By fine-tuning the expression of a similar set of genes, mammals, birds, frogs, and fish may have all capitalized on a common toolkit in the transition to monogamy.
The Scientist Magazine
Joey Ramp went back to college to study post-traumatic stress disorder. But the dogs that help her manage her own PTSD complicate her research career.
“Male pipefish, which take on the burden of carrying eggs to term, can compromise their own pregnancies if they see a “huge, sexy female” swimming by”
Sampson, the service dog of MCB student Joey Ramp, was named top dog in the nation in the Service Dog category. Ramp and Sampson are part of The Rhodes Laboratory at the Beckman Institute. The annual American Kennel Club Humane Fund Awards for Canine Excellence (ACE) celebrate five loyal, hard-working dogs that have significantly improved the lives of their owners and communities
“A University of Illinois student and associate professor are fighting for the rights of service animals when it comes to entry into science labs.”
“Even though Ramp is an undergraduate, she is doing research with Professor Justin Rhodes at the Beckman Institute.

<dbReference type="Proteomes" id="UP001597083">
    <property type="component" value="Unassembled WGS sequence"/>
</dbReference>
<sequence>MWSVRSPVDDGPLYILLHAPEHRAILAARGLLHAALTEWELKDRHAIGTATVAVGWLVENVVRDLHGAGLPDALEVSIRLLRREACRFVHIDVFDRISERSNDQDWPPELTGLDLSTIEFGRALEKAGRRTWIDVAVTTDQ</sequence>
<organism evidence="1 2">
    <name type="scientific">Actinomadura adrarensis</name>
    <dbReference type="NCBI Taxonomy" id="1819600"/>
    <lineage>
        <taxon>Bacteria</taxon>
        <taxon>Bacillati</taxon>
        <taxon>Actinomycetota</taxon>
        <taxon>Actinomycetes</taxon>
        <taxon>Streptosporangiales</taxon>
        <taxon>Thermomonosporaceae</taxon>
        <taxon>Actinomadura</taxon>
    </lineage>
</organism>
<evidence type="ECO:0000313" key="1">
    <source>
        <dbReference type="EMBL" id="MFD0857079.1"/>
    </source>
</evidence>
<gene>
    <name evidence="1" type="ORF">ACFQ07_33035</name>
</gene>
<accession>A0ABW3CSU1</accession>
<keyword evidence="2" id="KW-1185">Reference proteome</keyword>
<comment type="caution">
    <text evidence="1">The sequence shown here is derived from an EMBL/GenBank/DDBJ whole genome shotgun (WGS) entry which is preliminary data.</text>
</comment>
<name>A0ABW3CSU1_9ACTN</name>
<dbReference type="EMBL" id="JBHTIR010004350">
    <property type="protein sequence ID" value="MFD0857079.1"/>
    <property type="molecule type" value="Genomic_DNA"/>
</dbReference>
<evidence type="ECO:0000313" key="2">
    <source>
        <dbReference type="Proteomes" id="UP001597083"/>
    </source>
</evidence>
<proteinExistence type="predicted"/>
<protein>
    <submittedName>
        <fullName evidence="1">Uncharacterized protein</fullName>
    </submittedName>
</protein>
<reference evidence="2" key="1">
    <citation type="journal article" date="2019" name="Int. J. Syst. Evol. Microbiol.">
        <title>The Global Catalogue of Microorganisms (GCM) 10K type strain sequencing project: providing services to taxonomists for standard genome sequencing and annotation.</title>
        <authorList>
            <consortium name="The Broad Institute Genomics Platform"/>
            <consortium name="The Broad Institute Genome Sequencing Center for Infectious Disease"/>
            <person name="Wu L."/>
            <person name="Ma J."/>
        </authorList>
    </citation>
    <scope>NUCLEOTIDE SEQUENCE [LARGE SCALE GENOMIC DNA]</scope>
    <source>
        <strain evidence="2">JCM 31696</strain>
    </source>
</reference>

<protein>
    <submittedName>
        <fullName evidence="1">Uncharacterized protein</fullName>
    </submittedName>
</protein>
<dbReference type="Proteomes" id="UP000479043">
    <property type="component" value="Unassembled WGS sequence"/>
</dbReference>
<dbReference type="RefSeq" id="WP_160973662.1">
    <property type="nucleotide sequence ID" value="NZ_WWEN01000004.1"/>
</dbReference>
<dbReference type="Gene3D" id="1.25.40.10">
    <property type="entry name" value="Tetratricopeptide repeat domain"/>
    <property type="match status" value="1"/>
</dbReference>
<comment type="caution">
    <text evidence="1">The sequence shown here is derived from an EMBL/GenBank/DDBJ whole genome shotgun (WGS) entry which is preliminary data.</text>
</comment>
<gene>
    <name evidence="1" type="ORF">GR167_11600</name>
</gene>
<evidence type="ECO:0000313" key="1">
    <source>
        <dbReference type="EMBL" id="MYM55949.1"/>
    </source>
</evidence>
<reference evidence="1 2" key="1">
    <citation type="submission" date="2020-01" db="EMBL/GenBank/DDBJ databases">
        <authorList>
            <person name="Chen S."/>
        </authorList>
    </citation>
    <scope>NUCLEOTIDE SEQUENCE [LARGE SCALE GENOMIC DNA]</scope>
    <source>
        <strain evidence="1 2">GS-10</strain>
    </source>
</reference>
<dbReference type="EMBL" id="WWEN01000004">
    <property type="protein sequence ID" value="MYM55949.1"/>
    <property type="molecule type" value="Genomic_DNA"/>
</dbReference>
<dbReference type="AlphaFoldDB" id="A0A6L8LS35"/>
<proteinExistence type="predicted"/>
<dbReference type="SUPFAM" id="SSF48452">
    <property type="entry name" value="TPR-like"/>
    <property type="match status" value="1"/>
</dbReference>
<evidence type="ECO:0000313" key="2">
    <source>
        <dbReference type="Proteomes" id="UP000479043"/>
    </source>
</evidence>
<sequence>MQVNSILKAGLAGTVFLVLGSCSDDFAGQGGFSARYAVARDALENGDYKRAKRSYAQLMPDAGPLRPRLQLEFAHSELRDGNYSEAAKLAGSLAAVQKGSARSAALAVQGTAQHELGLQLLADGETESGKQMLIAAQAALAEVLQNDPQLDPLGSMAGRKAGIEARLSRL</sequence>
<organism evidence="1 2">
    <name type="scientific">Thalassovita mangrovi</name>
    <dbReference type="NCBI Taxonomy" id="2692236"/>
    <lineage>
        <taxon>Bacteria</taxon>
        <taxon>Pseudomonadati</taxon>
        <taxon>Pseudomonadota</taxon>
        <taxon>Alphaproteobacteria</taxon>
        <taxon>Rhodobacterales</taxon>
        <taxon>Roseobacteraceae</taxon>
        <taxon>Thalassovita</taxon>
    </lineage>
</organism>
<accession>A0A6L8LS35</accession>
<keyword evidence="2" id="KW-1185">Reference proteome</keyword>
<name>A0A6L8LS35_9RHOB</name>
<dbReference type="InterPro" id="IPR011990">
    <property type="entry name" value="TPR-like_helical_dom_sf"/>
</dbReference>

Sampson could become part of an experiment that would help others who use service dogs to move in campus areas that have been off-limits. But so far, she has not won approval from the UI, where a committee has concerns about a new concept of [service] dogs in labs”
“On a typical day, you can find Sampson hard at work alongside researchers at the Beckman Institute for Advanced Science and Technology. Instead of taking samples and calculating results, however, Sampson is ever watchful of Joey Ramp, a senior molecular and cellular biology major, as she goes about her tasks. Sampson, a 3-year-old golden retriever, is Ramp’s service dog.”
In two recent studies, Rhodes and DeAngelis monitored the behavior of male clownfish recently thrust into the perils of parenthood. Knowing that oxytocin played a big role in clownfish fathering, they exposed male fish to a drug that impeded this hormone’s ability to signal in the brain. Unsurprisingly, dads experiencing this chemical blockade were less interested in nurturing their eggs, instead letting them languish.
“In Ursula K. Le Guin’s The Left Hand of Darkness, the humanoid inhabitants of the planet Gethen live most of their lives as androgynous, sexless beings. Once a month they enter an estrus-like state known as “kemmer,” temporarily adopting the guise of either “male” or “female” with a sexual partner of their choosing. By contrast, interstellar visitors who enter with just one sexual identity, and in constant estrus, are initially considered perveted sexual deviants. The gender-fluid world Le Guin imagined—what she called a “thought experiment” in sexual politics—shattered barriers when it was released in 1969, and continues to make waves today.”